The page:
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Ethanol, part of the winning strategy

I can't help but think that, perhaps someday, the winning vehicle designs of the Advanced Vehicle Technology Competitions can be mass produced and sold to consumers like you and me.
By Holly Jessen | July 21, 2014

I first wrote about the EcoCAR Challenge back in 2011. The program really caught my attention. Since then, I pay special attention to the yearly winners, especially if the team utilizes E85 as part of the vehicle design. I think it’s pretty cool the way more than one team has harnessed ethanol along with other technologies to snag the win.

Last month, an Ohio State Univeristy team won with a 2013 Chevrolet Malibu with energy storage, electric drive and ethanol (E85) fueled engine technology. Intrigued, I decided to dig a little bit deeper into just how often ethanol has been part of the winning strategy. As it turns out, I learned quite a few interesting facts I thought I’d share here in my blog.

The EcoCAR Challenge is the contest name I’m familiar with. No wonder, since that’s been the contest theme for more than half a decade. Advanced Vehicle Technology Competitions have been held for the last 25 years with various contest focuses, including the Methanol Marathon from 1988 to 1990, the Natural Gas Vehicle Challenge from 1990 to 1993, the HEV Challenge from 1992 to 1995, the Propane Vehicle Challenge from 1995 to 1997, the FutureCar Challenge from 1995 to 1999, the Ethanol Vehicle challenge from 1997 to 1999, FutureTruck from 1999 to 2004 and Challenge X from 2004 to 2008. The EcoCAR competitions started out in 2008 with the NeXt Challenge and then transitioned to EcoCAR 2: Plugging into the Future in 2011.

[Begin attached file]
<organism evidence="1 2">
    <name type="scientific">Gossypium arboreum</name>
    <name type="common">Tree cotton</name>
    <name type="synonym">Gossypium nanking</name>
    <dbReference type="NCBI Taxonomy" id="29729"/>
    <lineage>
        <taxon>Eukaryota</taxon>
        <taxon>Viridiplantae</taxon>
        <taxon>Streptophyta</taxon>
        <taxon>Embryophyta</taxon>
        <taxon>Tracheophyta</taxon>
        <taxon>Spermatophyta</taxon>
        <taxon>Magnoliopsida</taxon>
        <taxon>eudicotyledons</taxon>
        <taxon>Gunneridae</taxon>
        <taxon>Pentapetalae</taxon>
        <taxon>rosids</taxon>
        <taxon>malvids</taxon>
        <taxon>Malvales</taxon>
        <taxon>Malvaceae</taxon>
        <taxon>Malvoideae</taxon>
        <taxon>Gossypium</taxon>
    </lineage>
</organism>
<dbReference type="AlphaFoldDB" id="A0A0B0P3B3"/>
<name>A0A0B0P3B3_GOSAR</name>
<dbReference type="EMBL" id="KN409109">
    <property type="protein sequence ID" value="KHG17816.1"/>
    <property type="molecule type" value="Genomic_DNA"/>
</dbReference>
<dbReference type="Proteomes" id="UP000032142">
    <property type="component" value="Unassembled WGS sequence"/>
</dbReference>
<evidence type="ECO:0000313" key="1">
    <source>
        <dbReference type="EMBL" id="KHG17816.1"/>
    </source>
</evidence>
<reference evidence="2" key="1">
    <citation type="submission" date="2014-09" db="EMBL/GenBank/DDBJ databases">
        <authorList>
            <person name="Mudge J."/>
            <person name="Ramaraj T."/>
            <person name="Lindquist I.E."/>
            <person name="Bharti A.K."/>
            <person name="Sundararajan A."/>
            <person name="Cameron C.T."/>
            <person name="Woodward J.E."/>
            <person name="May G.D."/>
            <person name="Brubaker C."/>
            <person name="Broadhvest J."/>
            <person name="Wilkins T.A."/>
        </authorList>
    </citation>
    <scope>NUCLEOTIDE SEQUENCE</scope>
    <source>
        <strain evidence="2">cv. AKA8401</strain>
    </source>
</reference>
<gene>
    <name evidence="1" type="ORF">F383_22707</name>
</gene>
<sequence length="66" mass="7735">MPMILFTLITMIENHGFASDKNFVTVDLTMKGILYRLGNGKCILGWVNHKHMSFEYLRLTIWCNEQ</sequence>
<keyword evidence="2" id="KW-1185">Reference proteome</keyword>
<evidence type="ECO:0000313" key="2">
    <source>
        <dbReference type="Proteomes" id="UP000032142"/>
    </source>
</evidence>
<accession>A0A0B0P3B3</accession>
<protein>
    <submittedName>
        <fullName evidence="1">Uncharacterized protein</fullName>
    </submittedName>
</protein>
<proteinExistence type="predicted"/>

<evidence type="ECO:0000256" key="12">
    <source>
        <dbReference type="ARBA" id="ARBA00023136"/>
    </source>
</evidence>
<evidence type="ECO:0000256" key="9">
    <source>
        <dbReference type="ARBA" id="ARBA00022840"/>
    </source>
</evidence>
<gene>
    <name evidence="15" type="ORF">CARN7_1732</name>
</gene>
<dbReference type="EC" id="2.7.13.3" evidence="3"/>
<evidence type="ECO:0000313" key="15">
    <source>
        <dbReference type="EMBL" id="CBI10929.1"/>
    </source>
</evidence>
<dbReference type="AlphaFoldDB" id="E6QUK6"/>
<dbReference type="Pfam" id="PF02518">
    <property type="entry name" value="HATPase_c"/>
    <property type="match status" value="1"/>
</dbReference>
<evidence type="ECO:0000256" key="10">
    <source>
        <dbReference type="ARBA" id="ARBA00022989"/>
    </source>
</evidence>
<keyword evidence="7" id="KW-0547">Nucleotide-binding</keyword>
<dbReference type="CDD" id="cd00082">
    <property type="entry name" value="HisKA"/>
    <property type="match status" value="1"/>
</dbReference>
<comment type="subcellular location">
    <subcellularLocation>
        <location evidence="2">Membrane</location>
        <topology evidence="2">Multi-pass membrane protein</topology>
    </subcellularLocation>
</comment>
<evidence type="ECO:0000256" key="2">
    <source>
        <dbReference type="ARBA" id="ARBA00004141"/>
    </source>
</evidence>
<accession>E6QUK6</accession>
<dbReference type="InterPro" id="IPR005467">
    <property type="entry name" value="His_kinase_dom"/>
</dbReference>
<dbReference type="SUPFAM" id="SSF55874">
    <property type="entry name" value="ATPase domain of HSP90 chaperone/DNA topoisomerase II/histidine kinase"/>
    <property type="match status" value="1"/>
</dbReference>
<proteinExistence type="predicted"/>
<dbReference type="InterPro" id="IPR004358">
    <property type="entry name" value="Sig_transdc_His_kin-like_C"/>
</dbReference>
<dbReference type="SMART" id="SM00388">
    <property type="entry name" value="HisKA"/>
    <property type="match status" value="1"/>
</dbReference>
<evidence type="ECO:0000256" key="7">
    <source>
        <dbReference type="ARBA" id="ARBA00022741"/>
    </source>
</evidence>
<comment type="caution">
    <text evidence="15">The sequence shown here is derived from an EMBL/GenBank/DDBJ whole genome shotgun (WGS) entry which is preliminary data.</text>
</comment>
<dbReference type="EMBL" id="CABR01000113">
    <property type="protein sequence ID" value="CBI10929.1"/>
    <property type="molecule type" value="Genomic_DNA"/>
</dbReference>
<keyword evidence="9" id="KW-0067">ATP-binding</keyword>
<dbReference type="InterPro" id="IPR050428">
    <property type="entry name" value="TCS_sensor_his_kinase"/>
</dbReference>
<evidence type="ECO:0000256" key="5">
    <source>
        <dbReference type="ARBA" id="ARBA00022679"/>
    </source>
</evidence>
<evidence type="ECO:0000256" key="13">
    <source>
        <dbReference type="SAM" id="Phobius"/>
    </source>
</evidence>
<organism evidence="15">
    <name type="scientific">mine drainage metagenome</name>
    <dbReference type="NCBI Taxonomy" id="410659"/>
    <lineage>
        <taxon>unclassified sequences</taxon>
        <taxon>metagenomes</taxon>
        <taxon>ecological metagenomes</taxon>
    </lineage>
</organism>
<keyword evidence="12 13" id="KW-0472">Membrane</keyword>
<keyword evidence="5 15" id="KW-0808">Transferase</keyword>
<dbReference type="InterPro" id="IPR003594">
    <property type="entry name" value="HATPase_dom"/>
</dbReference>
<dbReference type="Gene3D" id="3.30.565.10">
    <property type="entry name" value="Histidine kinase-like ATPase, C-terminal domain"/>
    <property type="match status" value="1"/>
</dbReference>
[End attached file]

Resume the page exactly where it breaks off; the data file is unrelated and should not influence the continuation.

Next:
Here’s another fun fact. Seventy-five percent of the students that participate in the vehicle design completion end up with jobs in the automotive industry. It’s not just fun. It’s not just hands on learning. It’s not just a chance to get one of those cool matching team t-shirts. It actually helps launch careers.

Since the first AVTC was held in 1988, 91 universities, 531 individual university teams and 16,000 students have participated. According to the website, the goal is to “stimulate the development of advanced propulsion and alternative fuel technologies and provide the training ground for the next generation of automotive engineers.” You can learn more in this six minute video about the history of the competitions. 

In my search for more information about the teams that utilized ethanol, I contacted Kimberly DeClark, the AVTC communication and logistics manager with Argonne National Laboratory, for more information. Here’s the rundown of what she sent me. Ethanol was part of the winning strategy from 1997 to 2000, when the contest focus was the Ethanol Vehicle Challenge. In 2005 a hybrid electric E85 vehicle took first place of Challenge X. Hybrid electric and E85 powered vehicles have dominated the EcoCAR competitions, taking top honors in 2008 and 2010 through this year. The only year first place in EcoCAR didn’t go to an E85 vehicle was in 2009, when a biodiesel design won.

And, don’t think that the only reason that ethanol has been part of the winning strategy every year of EcoCAR 2 is because all the teams paired plug-in technology, part of the contest theme, with E85. The second place winner of this year’s contest also used E85 but the third place winner was a hydrogen fuel cell plug-in hybrid electric vehicle.

If you’re curious, here’s a list of the years that a non-ethanol design triumphed, during the last 15 years of the competition. Winners of the FutureTruck contest include diesel designs in 2000, 2002, 2003 and 2004 and a reformulated gasoline design in 2001. The Challenge X winners were a fuel cell design in 2004 and biodiesel designs in 2006 and 2007.   

Just in case you are counting, that’s 10 ethanol-related wins and nine non-ethanol wins since 1997. Pretty impressive.